For they verily for a few days chastened us after their own pleasure; but he for our profit, that we might be partakers of his holiness.
For they verily for a few days chastened us,.... Which respects not the minority of children, during which time they are under the correction of parents, and which is but a few days; nor the short life of parents; but rather the end which parents have in chastening their children, which is their temporal good, and which lasts but for a few days; which sense the opposition in the latter part of the text requires: and this they do
after their own pleasure: not to please and delight themselves in the pains and cries of their children, which would be brutish and inhuman; though corrections are too often given to gratify the passions; nor merely in an arbitrary way, and when they please; but the sense is, they correct as seems good unto them; in the best way and manner; to the best of their judgments, which are fallible:
but he for our profit; saints are no losers by afflictions; they lose nothing but their dross and tin; they do not lose the love of God; nor their interest in the covenant of grace; nor the presence of God; nor grace in their own hearts; nor spiritual peace and comfort: on the contrary, they are real gainers by them; their graces gain by them fresh lustre and glory; they obtain a greater degree of spiritual knowledge; and a larger stock of experience; and are hereby restored to their former state, duty, and zeal; and become more conformable to Christ; yea, their afflictions conduce to their future glory; many are the profits arising from them. The Alexandrian copy reads in the plural number, "profits": particularly God's end in chastening of his children is,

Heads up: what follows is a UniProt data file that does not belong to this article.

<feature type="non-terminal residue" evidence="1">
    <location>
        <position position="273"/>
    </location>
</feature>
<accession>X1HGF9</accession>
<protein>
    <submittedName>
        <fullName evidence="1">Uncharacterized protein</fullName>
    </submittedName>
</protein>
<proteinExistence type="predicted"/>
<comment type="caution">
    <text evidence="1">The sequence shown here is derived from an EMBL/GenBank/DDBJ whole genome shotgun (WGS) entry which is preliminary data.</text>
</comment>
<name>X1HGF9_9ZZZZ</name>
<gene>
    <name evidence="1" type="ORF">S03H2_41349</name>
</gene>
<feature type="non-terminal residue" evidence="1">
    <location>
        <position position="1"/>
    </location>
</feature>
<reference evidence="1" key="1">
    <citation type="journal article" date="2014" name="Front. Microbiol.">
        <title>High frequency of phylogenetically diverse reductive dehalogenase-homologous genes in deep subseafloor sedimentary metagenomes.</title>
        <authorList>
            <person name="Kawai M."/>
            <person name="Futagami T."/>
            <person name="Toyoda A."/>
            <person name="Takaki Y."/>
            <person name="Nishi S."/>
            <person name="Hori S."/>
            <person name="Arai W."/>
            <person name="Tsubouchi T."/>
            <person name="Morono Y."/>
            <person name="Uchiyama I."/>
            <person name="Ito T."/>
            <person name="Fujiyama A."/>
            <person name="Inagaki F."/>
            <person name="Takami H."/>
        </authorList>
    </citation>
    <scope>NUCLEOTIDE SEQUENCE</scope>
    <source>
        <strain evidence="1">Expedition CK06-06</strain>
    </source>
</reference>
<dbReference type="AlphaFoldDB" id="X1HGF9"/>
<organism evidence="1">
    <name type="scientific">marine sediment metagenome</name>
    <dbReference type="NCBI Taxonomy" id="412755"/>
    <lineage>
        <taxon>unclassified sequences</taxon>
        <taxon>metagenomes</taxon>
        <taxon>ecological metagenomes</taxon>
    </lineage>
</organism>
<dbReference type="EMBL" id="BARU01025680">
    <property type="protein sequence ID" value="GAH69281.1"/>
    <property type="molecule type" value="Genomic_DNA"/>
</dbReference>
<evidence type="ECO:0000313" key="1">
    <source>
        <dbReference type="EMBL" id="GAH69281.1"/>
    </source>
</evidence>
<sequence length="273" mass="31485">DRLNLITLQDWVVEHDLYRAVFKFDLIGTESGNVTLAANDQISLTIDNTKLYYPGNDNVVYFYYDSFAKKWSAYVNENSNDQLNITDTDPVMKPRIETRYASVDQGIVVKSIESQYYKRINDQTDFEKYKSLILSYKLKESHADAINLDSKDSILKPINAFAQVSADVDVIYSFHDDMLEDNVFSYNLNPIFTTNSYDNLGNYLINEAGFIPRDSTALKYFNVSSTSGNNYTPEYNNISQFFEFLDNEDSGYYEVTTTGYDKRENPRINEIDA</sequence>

that we might be partakers of his holiness; not the essential holiness of God, which is incommunicable; but a communicative holiness of his, which it is his determining will his people should have: it comes from him, from whom every good and perfect gift does; it is in Christ for them, and is received out of his fulness; and is wrought in them by the Spirit; and it bears a resemblance to the divine nature: now men are naturally destitute of this holiness; they have it not by nature, but by participation; as God's gift; and they first partake of it in regeneration; and here an increase of it is designed, a gradual participation of it; and it may include perfect holiness in heaven: afflictions are designed as means to bring persons to this end; to bring them to a sense of sin, an acknowledgment of it, an aversion to it, and to a view of pardon of it; to purge it away; to wean the saints from this world; to increase their grace, and lead them on to a perfect state of glory, where there will be no more sin, and no more sorrow.